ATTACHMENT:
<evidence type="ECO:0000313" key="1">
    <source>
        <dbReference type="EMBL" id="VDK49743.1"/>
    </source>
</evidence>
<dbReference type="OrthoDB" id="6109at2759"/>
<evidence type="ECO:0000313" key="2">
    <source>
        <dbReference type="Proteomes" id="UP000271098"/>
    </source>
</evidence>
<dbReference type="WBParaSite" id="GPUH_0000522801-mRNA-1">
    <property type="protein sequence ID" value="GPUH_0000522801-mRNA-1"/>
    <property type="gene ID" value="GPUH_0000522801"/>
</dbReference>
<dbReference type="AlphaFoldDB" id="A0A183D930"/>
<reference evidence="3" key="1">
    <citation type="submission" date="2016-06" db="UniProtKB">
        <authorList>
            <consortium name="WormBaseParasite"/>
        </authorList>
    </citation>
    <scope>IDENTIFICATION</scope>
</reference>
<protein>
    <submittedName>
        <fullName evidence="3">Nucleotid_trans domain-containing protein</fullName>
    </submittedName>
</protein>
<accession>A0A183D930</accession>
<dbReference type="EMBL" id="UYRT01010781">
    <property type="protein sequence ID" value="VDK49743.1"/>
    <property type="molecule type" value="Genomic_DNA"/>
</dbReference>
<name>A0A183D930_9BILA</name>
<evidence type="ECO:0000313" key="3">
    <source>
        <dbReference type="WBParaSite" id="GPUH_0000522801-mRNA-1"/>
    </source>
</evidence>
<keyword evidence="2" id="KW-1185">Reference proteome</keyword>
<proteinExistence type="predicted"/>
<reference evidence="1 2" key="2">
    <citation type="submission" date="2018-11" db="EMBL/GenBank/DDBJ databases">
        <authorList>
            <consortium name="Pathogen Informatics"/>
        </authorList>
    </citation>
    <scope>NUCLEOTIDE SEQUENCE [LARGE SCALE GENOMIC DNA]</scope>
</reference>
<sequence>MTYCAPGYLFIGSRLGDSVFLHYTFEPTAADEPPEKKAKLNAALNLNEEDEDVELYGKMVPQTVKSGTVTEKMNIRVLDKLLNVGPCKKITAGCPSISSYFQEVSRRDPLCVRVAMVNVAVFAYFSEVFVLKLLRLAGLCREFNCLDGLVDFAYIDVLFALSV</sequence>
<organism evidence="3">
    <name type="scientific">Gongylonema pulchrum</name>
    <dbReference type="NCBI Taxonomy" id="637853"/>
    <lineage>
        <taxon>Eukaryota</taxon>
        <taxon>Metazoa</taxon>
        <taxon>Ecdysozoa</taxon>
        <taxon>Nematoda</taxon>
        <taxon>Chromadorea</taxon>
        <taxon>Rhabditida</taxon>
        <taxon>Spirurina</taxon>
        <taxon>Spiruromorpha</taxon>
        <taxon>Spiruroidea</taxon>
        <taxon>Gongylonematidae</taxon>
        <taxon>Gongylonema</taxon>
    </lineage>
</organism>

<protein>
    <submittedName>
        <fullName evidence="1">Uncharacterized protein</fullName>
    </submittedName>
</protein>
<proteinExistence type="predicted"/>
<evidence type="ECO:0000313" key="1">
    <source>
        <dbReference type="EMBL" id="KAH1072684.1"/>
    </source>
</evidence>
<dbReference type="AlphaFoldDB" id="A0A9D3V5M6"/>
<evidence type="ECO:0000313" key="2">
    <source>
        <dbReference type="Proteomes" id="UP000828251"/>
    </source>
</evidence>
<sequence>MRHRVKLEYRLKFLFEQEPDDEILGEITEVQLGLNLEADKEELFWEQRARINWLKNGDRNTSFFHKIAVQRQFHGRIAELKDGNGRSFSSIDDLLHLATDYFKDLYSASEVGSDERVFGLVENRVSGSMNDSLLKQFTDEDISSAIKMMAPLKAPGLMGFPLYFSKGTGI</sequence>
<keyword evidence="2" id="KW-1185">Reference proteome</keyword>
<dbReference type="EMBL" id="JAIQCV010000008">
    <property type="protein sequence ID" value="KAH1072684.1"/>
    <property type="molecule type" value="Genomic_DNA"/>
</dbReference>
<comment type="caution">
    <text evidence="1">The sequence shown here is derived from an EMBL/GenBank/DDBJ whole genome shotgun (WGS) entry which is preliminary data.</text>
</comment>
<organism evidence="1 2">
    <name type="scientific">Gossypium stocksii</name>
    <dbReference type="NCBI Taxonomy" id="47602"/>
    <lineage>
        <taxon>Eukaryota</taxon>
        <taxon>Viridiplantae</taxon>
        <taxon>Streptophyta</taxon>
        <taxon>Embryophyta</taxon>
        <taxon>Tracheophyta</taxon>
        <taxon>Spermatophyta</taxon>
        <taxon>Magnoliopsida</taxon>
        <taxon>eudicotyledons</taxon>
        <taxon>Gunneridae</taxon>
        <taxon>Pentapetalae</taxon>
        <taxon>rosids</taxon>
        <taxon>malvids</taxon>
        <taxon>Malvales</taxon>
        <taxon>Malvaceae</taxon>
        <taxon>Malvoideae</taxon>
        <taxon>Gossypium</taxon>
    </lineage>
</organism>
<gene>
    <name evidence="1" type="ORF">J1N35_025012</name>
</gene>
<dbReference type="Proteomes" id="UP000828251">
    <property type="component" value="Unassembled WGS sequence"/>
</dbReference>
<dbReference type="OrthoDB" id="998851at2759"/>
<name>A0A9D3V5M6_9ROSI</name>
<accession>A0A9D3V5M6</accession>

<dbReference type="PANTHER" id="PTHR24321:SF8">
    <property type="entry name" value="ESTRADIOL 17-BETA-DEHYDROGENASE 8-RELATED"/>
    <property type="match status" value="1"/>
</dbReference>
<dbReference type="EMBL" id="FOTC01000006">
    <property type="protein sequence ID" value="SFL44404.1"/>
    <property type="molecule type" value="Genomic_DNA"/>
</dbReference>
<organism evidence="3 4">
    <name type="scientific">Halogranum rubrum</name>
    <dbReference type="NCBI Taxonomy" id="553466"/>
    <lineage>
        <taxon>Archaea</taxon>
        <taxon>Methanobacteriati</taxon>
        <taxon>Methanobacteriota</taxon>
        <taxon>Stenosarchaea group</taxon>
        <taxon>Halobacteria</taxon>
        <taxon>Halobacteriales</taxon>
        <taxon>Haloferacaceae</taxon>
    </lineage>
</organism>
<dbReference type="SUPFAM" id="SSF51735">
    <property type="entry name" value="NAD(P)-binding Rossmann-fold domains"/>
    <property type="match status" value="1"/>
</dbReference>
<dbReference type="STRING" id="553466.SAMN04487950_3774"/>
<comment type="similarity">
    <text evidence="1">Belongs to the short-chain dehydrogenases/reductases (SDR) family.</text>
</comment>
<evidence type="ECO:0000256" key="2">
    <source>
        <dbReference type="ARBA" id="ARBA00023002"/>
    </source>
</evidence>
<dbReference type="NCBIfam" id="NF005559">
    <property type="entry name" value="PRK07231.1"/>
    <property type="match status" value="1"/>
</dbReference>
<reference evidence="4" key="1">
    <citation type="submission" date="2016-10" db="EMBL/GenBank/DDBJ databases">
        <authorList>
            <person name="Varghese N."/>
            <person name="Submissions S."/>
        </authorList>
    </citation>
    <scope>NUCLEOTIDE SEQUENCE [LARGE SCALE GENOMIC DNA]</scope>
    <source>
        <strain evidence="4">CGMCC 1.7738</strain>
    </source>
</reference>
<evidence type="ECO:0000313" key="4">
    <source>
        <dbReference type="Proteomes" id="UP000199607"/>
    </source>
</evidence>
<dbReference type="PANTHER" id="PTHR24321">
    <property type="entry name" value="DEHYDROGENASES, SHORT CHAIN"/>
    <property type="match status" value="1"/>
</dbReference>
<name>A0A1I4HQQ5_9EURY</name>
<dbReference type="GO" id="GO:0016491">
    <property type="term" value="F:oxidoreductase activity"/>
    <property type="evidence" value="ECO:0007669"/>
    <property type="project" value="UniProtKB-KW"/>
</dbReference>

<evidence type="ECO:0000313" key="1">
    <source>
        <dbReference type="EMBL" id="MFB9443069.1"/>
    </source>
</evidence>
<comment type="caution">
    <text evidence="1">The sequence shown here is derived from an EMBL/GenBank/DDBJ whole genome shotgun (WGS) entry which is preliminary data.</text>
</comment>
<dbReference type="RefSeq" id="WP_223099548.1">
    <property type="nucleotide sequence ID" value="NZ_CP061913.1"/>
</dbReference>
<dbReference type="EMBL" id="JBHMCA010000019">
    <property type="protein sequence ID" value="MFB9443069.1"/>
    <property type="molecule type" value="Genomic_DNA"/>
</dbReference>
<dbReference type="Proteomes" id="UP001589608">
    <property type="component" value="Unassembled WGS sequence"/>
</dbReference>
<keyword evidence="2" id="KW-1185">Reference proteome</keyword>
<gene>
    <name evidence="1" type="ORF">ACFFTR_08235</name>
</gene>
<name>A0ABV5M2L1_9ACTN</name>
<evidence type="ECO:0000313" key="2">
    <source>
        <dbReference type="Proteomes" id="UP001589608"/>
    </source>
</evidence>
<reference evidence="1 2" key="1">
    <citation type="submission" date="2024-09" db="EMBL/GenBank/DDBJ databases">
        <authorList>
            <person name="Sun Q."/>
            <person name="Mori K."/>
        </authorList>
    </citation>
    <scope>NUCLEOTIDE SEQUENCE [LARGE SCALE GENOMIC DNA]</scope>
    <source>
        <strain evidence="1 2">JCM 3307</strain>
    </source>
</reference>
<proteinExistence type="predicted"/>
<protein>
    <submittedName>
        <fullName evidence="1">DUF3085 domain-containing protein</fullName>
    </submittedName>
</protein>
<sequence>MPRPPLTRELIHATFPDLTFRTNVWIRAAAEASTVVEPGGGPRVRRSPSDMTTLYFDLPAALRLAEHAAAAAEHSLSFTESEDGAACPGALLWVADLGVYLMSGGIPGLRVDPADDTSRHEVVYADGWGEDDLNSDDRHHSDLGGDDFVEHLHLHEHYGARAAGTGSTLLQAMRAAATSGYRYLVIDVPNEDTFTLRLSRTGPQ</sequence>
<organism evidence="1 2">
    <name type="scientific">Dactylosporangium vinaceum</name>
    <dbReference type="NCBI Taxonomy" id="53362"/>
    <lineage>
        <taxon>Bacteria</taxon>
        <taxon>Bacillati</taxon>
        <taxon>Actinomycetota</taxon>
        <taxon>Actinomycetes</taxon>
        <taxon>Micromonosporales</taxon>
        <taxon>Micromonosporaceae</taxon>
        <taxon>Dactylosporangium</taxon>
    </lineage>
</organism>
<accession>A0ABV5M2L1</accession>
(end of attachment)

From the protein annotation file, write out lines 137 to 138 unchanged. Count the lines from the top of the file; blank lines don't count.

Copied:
    <lineage>
        <taxon>Archaea</taxon>